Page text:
So I don’t really know what to make of that, however, I still think my natural home is Twitter, though I have become increasingly quiet on the platform in the last month or so. One aspect I do need to change across the site is to provide opportunities to share on social media, which I have been trialling in the “series” block but should be on every page. 

In addition, I have started resyndicating to for selected articles. My intention is to automate this as at the moment I’m manually adding new content every few weeks. This is a bit of an experiment, though currently I’m not seeing much traction on the site and no traffic from it back to the posts.

So I think instead of seeing traffic numbers going up I’m seeing the reverse and the strategy of “write and they will come” just is not working. So I do need to change strategies!

Newsletter – Random Mutterings

My monthly newsletter has grown. It’s still tiny in numbers, just over 120 subscribers, but the feedback from subscribers has been great. I’m still finding my feet in terms of content and design but generally, I have been pleased with the newsletter.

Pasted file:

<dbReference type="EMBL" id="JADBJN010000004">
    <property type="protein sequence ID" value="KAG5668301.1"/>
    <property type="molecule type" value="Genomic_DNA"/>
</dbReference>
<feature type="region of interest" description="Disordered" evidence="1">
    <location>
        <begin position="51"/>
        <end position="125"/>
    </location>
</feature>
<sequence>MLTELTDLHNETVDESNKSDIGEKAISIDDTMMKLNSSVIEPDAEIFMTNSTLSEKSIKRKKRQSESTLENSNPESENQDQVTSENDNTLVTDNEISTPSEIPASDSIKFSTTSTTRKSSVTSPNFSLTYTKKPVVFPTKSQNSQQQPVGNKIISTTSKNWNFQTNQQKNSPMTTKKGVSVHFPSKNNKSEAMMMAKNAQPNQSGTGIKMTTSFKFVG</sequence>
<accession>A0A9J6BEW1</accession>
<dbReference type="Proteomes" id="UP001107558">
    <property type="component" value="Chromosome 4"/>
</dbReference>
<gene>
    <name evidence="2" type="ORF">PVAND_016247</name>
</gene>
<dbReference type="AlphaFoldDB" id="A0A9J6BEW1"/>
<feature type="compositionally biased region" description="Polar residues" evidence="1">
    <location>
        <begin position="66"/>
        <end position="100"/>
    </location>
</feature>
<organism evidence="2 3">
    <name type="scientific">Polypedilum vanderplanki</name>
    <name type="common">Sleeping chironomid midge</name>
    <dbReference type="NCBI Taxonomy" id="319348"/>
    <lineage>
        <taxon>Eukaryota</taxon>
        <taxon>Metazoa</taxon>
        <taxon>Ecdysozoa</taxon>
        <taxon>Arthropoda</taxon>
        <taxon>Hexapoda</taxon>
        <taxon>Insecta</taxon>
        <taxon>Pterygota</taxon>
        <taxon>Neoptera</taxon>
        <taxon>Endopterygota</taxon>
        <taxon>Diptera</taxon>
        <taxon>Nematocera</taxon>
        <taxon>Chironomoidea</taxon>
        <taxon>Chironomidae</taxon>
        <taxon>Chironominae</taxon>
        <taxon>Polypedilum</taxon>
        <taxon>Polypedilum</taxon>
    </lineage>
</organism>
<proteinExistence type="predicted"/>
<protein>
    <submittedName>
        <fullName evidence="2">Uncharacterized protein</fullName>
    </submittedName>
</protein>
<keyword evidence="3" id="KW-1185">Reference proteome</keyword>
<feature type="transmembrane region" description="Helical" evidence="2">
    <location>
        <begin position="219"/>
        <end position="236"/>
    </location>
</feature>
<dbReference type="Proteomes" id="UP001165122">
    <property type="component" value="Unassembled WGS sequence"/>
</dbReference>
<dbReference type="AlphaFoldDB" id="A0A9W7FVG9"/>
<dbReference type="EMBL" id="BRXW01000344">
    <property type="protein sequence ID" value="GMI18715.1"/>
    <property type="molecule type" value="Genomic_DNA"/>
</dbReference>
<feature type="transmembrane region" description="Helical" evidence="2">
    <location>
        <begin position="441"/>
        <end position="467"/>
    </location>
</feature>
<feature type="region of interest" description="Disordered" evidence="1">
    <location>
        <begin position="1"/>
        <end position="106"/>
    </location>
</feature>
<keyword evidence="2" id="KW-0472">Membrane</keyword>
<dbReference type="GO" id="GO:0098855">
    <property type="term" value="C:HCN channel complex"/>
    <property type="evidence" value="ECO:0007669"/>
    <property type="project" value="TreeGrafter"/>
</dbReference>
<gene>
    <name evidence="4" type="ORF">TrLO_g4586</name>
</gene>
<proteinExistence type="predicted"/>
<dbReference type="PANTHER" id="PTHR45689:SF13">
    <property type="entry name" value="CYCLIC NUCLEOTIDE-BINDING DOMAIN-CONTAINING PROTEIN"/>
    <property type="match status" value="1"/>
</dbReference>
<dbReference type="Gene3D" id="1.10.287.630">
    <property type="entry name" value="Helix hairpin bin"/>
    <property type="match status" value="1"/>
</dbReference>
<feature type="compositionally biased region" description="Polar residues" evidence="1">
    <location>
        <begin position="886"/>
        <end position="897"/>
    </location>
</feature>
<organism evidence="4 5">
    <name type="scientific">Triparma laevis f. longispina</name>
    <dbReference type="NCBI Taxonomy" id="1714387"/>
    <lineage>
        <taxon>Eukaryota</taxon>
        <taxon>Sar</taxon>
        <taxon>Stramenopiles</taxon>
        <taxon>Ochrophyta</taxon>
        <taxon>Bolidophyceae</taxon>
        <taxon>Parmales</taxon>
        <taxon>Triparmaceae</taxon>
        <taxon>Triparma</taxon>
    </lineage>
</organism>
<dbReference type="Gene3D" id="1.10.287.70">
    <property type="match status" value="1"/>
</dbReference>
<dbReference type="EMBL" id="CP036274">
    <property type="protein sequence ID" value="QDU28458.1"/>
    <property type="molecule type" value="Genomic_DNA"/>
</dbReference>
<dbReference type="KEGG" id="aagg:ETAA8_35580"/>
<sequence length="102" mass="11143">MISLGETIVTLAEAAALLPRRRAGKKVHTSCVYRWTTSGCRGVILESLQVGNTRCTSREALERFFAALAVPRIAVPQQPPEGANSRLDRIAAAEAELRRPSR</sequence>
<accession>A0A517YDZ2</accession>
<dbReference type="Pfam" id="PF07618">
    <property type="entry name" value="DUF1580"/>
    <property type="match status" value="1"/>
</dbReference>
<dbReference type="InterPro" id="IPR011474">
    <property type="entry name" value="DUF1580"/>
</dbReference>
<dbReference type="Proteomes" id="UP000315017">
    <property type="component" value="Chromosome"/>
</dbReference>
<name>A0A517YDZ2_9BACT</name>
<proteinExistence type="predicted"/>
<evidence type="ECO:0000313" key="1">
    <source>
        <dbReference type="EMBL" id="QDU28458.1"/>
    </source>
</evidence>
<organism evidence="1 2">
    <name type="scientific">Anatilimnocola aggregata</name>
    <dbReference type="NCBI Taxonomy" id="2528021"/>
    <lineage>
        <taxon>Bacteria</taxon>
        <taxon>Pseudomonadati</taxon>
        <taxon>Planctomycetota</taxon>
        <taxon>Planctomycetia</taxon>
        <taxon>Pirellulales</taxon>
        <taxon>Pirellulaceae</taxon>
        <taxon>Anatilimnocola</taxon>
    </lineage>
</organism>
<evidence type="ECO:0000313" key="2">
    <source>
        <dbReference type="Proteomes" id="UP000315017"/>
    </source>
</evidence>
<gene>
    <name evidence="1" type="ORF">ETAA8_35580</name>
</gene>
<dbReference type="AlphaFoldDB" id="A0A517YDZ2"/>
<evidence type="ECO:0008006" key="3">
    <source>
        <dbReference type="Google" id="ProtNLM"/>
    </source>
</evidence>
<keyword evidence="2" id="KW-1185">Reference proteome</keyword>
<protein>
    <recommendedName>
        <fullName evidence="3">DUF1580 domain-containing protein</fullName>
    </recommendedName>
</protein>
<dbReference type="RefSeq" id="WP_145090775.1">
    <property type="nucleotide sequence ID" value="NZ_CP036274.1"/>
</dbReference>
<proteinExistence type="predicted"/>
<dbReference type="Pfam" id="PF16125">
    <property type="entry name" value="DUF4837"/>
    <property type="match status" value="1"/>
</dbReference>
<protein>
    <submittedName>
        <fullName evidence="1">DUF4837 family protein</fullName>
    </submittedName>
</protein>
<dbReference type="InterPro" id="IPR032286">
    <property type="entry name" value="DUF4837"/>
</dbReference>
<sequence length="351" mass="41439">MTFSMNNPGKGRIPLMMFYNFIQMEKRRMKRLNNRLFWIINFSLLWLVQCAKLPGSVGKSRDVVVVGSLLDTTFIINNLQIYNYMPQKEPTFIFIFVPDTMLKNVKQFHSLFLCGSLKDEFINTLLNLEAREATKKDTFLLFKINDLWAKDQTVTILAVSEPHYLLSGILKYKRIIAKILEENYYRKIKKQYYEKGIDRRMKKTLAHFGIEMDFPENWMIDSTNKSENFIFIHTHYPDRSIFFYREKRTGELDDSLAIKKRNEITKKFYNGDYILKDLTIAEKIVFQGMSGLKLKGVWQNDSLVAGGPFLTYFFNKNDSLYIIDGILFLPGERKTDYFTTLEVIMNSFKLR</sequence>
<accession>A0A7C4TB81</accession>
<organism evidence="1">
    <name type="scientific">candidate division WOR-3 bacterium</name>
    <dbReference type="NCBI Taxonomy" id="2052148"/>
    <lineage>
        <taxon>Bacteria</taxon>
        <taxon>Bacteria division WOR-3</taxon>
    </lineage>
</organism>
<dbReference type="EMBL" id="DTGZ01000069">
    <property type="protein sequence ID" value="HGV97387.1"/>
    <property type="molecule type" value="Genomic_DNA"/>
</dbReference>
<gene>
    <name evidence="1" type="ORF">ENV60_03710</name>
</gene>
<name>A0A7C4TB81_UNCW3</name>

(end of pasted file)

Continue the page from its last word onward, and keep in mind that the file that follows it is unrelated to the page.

That said, a few changes are needed, number one being re-platformed. I’m currently using TinyLetter for my newsletter which is a service provided by MailChimp.

It’s designed to be simple and basic, not to get in the way of writing content. Which is great, except it really is simple and basic, for example while you can write content for the opt-in email you can’t for the “thanks for signing up” email. It has no segmentation at all and you can’t even add an unsubscribe link except in the single location it chooses.

It also has a wysiwyg that’s just driving me mad. So last week I started the hunt for a new solution.

I am armed with a wishlist and am looking at a few solutions my desires are:

  • I want to have control over the signup process as much as possible
  • I want to be able segment people by funnel they came through
  • I would like some life-cycle email functionality per funnel

Now in my perfect world:

  • I would have some analytics on a per email/per segment basis but nothing on a per user basis. I don’t want to know Bob opened the email and clicked x links
  • It would be open-source and something I could potentially contribute to
  • Let me pick the actual smtp provider